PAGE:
1. Critics explain deeply and profusely the work of past artists
    2. New artists coming in want to top their forebears, but do so in the terms of the critics, not in the terms of the artists
    3. They themselves become scholars of their own work (literally: the final thesis paper of the MFA is about your own work), acquainted with the apparatus of the scholars and critics, and build their own work on top of it, thereby making it more scholarly.
    4. As a result, an artist who does not talk the talk will not be let in to walk the walk, and anyone doing boring stuff that talks the talks gets gallery space.

    It's not an all black/white situation between academic and non-academic artists (let's note that in the modern context, this has a different meaning than was commonly applicable to "academy" painters!), and there is a lot of very interesting work coming out of it, but as someone who is distrustful of the intellectual validity of a lot of what is said in academia, I find it annoying.
    I think you and I are on the same page. I quit art school in part because of the premium that was placed on what I termed "the B.S." I worry about it now because I have a sibling at RISD.

    I decided that for myself, I was fully willing to try and explain what drew me to a certain image or subject...I was fully willing to explain the mechanics of how I worked...and while I did/do strive to make something akin to visual poetry, I simply decline to play the game, through secondary use of written or spoken language, any discussion of "meaning" or "significance."

    First of all, I wouldn't want to impose notions of meaning on a viewer. If I succeed, I'm eliminating the capacity for meaning to be evoked in the viewers mind, unencumbered and if I fail, I sound self-important and pompous.

    Second, "writing about music is like dancing about architecture." Yep, Twyla Tharp can probably dance about architecture but for most of us, using one medium to describe another is at best a fools errand and at worst an admission that the work can't speak for itself. This is why I'm so averse to creative rather than merely descriptive titling. If you need to hear me talk about a photograph then the photograph is a failure by the standards I set for myself.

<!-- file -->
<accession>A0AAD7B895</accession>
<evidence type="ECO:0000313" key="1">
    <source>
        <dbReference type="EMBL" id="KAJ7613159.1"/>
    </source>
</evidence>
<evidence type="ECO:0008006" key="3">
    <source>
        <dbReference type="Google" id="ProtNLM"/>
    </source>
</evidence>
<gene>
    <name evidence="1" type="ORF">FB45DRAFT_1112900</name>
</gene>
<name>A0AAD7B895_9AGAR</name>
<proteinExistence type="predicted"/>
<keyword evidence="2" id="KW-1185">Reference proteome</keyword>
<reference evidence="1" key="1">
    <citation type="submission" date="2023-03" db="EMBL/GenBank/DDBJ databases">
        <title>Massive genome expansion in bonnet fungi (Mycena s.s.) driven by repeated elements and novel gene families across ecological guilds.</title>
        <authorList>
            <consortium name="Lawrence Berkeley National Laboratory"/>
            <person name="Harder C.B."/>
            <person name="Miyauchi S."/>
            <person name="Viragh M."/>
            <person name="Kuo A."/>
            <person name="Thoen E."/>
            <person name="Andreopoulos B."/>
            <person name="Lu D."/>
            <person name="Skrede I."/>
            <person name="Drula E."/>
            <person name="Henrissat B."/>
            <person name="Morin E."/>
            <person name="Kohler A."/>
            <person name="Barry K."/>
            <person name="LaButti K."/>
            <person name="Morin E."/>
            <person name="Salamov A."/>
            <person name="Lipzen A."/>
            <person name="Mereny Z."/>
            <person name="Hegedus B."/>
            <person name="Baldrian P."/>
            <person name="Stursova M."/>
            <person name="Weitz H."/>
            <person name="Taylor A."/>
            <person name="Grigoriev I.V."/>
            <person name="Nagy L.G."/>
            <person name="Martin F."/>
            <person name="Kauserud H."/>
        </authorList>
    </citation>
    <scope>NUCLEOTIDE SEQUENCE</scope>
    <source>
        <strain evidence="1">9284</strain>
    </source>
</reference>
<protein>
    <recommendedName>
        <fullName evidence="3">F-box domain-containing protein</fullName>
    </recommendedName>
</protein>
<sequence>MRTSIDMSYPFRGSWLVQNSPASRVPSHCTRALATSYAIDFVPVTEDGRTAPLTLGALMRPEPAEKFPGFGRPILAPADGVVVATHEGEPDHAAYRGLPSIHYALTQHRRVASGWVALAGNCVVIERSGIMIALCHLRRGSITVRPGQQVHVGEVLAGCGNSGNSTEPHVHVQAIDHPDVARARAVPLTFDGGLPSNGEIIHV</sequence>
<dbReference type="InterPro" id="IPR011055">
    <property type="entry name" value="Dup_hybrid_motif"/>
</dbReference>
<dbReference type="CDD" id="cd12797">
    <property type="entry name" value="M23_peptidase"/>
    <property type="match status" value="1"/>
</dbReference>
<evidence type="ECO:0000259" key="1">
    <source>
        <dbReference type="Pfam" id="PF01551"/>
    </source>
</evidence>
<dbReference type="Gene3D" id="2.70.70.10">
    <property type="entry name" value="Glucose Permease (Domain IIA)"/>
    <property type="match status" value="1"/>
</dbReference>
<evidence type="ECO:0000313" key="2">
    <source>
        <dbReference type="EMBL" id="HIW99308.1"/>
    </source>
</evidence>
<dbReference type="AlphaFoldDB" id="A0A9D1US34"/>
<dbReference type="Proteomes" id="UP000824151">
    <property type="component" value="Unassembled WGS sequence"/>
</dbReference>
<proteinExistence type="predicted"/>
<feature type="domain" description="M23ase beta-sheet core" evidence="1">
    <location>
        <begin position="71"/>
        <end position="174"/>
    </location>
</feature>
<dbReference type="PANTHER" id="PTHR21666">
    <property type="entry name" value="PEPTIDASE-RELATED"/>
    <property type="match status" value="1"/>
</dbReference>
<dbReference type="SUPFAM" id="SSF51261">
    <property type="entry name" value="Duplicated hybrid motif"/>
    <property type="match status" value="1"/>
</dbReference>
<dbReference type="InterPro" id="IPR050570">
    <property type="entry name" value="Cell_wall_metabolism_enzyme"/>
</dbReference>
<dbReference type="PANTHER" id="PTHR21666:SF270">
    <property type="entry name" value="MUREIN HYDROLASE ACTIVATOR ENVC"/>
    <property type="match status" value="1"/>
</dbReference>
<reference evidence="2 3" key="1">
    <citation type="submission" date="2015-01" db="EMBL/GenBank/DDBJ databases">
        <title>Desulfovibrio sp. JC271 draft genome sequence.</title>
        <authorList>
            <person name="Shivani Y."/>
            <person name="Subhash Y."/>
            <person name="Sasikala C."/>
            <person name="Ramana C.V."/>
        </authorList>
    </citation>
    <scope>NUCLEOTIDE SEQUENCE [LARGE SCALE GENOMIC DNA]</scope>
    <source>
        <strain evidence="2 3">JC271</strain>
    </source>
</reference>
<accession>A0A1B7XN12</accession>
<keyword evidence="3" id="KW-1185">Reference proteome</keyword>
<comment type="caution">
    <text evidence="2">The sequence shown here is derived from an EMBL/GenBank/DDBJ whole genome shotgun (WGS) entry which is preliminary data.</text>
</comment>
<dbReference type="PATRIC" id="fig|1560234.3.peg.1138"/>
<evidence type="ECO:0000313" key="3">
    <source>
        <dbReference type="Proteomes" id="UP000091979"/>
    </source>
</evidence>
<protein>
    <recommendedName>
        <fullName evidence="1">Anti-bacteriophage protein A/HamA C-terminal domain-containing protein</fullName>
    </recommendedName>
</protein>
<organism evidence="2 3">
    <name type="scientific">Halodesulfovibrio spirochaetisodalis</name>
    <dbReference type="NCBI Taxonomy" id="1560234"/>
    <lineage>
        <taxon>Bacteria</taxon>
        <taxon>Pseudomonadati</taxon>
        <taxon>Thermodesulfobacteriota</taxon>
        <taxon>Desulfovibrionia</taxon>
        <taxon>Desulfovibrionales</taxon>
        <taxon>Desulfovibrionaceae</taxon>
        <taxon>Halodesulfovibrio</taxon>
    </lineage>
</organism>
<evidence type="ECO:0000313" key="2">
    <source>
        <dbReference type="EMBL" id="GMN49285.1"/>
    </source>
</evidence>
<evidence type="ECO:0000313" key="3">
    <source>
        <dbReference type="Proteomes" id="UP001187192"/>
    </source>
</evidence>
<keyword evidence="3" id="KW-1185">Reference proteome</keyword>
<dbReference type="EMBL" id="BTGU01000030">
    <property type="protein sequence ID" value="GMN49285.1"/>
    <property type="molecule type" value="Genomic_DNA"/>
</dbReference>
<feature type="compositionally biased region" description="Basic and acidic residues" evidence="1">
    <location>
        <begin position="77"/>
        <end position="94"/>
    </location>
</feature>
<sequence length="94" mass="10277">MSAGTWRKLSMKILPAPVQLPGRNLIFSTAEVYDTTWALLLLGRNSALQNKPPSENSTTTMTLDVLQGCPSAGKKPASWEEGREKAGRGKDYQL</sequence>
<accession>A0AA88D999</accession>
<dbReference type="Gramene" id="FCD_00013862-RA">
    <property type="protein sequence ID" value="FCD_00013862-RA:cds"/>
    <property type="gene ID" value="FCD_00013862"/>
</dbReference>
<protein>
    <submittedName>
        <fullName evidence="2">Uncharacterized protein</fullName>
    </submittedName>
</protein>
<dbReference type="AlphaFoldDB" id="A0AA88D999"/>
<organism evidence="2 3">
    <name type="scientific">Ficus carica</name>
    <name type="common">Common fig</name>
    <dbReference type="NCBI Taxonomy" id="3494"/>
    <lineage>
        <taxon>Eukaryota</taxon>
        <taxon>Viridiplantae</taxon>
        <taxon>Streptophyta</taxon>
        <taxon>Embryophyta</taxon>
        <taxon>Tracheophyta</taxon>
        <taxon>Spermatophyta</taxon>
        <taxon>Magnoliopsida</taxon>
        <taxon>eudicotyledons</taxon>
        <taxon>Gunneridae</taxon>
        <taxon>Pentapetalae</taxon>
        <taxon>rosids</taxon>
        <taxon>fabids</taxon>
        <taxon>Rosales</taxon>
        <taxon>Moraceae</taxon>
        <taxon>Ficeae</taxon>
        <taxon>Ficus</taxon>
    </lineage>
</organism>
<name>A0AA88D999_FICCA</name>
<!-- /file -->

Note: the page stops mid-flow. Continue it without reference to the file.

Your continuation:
When I figured out the very "talk the talk/walk the walk" equation that you describe I became unspeakably disillusioned. And I say this as someone that can do the verbal gymnastics without breaking a sweat. My B.S. detector is just to finely calibrated to put up with all that.

    None of this is to say that there is no place for scholorship and historical perspective but that really should all be reactive to the workings of art itself and when the tail wags the dog, as it now constantly does...it's troublesome.
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  4. #14
    Michel Hardy-Vallée's Avatar
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    Quote Originally Posted by jstraw View Post
    I think you and I are on the same page. I quit art school in part because of the premium that was placed on what I termed "the B.S." I worry about it now because I have a sibling at RISD.

    I decided that for myself, I was fully willing to try and explain what drew me to a certain image or subject...I was fully willing to explain the mechanics of how I worked...and while I did/do strive to make something akin to visual poetry, I simply decline to play the game, through secondary use of written or spoken language, any discussion of "meaning" or "significance."

    First of all, I wouldn't want to impose notions of meaning on a viewer. If I succeed, I'm eliminating the capacity for meaning to be evoked in the viewers mind, unencumbered and if I fail, I sound self-important and pompous.

    Second, "writing about music is like dancing about architecture." Yep, Twyla Tharp can probably dance about architecture but for most of us, using one medium to describe another is at best a fools errand and at worst an admission that the work can't speak for itself. This is why I'm so averse to creative rather than merely descriptive titling. If you need to hear me talk about a photograph then the photograph is a failure by the standards I set for myself.

    When I figured out the very "talk the talk/walk the walk" equation that you describe I became unspeakably disillusioned. And I say this as someone that can do the verbal gymnastics without breaking a sweat. My B.S. detector is just to finely calibrated to put up with all that.

    None of this is to say that there is no place for scholorship and historical perspective but that really should all be reactive to the workings of art itself and when the tail wags the dog, as it now constantly does...it's troublesome.
    I haven't gone through art school, but I would dread it now from what I know. Academia is enough already for me.